Learning To Play Nice With Others
Kids are given a lot of aphorisms to try and live their lives by, things that adults tell them are simply necessary for their health and wellbeing. There’s “Go play outside,” a perennial favorite. “Clean your plate,” which is one that kids in this part of the world have absolutely no problem with. Another popular one over here is, “Don’t speak unless spoken to.” In a country where public schools have anywhere from 50-100 students in a single class, that’s a big one. Then there’s the ubiquitous, “Play nice,” which sounds more like an opinion than an order, but that’s the one that’s been on my mind lately.
I know that kindergarten is long past and I’ve been playing nice with others for several decades now, but working out how to do that with regards to my writing has been a gradual and much more surprising learning process than I’d originally thought. It’s one thing to write conflict into a story and have my people, whoever they are, solve it according to my say so. It’s another to have someone else comment on the conflict in my story, but this isn’t actually a post about reviews. It’s a post about collaboration.
I’ve always admired authors who could write something together and actually manage to get it to the point where they were both satisfied enough to publish. It seemed to me that that had to be a huge challenge, not just opening yourself and your process up to someone else but being willing to compromise and work through creative differences. If you write fiction like I do, you know how incredibly possessive you can be of your characters. They’re your crew, your children, your wet dreams. Having someone else in there messing with them can just feel weird. And then there’s the fact that whoever you’re working with is probably thinking the same thing about you sticking your nose into their work as well. Clearly it can be done, however, and for some people, the results are incredible.
Up until very recently I wasn’t really inclined towards collaborating. I’m a Peace Corps volunteer living in a small town in West Africa where the electricity is sporadic, the internet scarce and the heat enough to prostrate you for most of the day. It’s hard to make myself write for me some days, never mind writing with the idea of handing it over to someone else. Besides, who has the patience to wait for days or even weeks when technology’s tenuous grip on the region slips and I’m incommunicado? Even people who are related to me take that kind of hard (Mom, seriously, I’ll make up for it this Mother’s Day, I promise!). However, someone found me, charmed me and made the offer, and I decided to give it a try.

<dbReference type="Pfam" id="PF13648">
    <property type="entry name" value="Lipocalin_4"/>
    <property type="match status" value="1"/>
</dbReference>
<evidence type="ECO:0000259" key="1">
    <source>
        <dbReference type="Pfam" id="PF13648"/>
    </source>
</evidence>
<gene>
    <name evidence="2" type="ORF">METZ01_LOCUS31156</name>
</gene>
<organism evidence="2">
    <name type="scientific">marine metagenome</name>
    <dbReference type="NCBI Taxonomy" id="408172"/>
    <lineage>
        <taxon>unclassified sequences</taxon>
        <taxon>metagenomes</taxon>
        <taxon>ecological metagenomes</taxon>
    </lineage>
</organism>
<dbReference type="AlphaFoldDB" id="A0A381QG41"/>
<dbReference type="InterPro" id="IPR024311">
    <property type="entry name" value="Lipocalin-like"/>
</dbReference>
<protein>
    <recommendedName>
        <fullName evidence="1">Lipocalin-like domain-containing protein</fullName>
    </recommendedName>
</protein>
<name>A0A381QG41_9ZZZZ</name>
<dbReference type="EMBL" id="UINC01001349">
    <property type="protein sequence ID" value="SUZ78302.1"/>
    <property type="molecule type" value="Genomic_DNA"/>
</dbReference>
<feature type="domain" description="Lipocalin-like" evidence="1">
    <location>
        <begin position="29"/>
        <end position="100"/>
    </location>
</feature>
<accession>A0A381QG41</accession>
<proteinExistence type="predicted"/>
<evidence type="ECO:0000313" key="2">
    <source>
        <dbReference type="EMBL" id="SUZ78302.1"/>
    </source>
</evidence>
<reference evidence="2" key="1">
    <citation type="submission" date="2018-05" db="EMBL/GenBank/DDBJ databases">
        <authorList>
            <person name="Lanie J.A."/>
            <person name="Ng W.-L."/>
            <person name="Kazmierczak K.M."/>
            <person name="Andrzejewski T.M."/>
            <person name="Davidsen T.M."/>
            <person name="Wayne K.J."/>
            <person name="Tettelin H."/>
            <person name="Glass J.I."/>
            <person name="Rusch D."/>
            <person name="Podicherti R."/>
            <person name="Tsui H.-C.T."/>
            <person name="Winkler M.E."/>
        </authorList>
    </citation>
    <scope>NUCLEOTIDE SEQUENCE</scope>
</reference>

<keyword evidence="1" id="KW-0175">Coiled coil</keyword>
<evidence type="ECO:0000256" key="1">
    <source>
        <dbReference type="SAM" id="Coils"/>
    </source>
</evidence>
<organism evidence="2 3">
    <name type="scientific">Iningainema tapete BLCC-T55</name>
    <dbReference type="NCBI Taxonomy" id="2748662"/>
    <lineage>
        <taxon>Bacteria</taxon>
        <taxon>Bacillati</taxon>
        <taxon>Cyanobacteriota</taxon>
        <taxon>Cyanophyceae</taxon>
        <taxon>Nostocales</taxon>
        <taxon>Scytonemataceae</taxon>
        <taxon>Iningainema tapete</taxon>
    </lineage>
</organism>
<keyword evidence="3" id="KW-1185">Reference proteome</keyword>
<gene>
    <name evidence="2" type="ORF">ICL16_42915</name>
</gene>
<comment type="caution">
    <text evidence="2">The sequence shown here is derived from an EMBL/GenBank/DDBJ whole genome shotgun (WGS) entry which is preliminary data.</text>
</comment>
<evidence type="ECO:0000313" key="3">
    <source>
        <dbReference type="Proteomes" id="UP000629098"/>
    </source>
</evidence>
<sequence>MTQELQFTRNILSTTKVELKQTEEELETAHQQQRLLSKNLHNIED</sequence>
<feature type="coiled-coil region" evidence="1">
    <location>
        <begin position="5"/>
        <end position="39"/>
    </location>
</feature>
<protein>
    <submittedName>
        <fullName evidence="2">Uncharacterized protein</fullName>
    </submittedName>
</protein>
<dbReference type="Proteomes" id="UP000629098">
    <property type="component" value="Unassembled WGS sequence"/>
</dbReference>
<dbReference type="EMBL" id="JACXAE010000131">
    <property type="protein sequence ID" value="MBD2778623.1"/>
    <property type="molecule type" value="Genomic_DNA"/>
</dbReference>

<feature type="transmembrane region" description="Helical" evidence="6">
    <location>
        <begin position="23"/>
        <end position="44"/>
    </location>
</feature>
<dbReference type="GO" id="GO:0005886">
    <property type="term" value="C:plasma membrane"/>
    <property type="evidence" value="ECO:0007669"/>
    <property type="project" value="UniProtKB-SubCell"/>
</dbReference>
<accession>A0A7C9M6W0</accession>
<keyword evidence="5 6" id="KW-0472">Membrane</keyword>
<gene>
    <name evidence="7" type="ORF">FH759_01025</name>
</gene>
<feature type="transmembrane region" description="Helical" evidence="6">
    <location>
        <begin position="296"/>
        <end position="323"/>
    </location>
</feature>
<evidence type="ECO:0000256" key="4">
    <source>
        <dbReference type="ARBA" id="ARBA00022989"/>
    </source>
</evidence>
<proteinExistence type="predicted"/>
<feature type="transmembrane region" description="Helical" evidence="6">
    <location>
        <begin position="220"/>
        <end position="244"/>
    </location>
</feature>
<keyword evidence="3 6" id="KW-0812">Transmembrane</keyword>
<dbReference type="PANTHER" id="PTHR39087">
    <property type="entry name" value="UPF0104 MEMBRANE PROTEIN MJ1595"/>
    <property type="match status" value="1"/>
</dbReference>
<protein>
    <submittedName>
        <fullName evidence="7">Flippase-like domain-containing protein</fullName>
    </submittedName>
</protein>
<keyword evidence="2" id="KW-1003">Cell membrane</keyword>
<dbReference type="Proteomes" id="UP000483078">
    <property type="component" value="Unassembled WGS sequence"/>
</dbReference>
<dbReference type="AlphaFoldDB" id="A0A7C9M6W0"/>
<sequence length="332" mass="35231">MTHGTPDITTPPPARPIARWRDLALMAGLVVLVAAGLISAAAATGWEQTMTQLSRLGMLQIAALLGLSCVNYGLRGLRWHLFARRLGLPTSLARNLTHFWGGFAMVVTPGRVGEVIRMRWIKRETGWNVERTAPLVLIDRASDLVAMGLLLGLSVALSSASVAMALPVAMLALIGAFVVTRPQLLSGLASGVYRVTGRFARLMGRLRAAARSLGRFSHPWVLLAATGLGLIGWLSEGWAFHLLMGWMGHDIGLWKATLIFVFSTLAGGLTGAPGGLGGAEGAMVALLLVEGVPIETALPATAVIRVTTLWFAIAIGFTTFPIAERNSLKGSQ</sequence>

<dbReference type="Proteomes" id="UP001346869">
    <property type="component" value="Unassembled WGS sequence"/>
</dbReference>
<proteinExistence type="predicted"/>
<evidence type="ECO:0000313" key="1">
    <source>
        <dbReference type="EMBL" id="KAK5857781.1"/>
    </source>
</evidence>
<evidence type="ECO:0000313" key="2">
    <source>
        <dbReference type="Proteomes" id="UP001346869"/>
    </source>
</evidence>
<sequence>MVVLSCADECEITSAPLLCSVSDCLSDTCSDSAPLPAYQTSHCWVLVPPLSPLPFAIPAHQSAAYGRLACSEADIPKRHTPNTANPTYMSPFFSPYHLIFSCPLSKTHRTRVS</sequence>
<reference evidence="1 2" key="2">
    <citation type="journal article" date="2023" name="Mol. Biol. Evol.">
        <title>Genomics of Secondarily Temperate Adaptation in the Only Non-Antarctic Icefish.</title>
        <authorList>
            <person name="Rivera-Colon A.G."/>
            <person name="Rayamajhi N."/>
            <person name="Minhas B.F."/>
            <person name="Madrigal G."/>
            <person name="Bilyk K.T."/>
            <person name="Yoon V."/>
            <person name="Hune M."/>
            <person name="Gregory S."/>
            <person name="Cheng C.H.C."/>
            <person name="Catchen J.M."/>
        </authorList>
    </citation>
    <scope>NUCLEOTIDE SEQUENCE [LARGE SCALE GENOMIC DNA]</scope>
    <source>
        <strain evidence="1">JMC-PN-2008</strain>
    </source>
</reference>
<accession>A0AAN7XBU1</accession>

I’m in the throes of a major project with my coauthor now, and it’s fascinating. Our styles are so disparate that I wondered if we’d be able to stitch them together at all in the beginning, but it’s turning into a much richer way of writing than I had anticipated. There are stumbling blocks, character quirks and plot devices that are gently disputed, but everything so far has been handled with grace and efficiency, at least on her part. I’ve managed to be reliable, which is about all I can say for myself at the moment, but I can’t deny that it’s been mostly fun, and all fascinating. Anyone who’s written with someone else before and feels like throwing me their two cents, please do, because I’m pretty new to the potential rewards and challenges of this work and can always use another perspective.
Eventually I’ll post some excerpts of our joint work on my blog, and people who are familiar with my stuff will no doubt notice the difference at once. In the interim, though, I’m going to direct the interested towards another type of collaboration that I love to participate in: anthologies. Anthologies are fun because for those with themes, you know the authors all took the same basic idea, and then you get to see the myriad of ways that they ran with it. My latest release is the erotic romance Nothing Ventured, published in the Phaze Books anthology Silver Wings. The theme is m/m and m/m/f steampunk and there are three other excellent stories included. You can find it here
I valiantly struggle against the forces of oppression, circumstance and, you know, laziness to maintain my own blog at http://carizerotica.blogspot.com. There are links to my work, free serial stories, and occasional rants in which I swear I’m going for humor. Visit. Peruse. Follow me to the other bizarre places I like to invent.
Victoria, you are a model collaborator, case in point. Thanks for giving me the opportunity to chat on your awesome blog.
Bio: Cari Z is originally from Colorado, where she imagines it snowing with guilty pleasure. She and her husband currently live in Western Africa, where snow is so foreign that it defies the capacity of her poor French to describe. She’s been writing for many years, publishing for a few years and trying to get the hang of blogging and the like for less than a year, but it’s slowly coming together. She loves visitors, but she doesn’t expect you to fly all the way to Africa to see her. Come and visit her blog instead.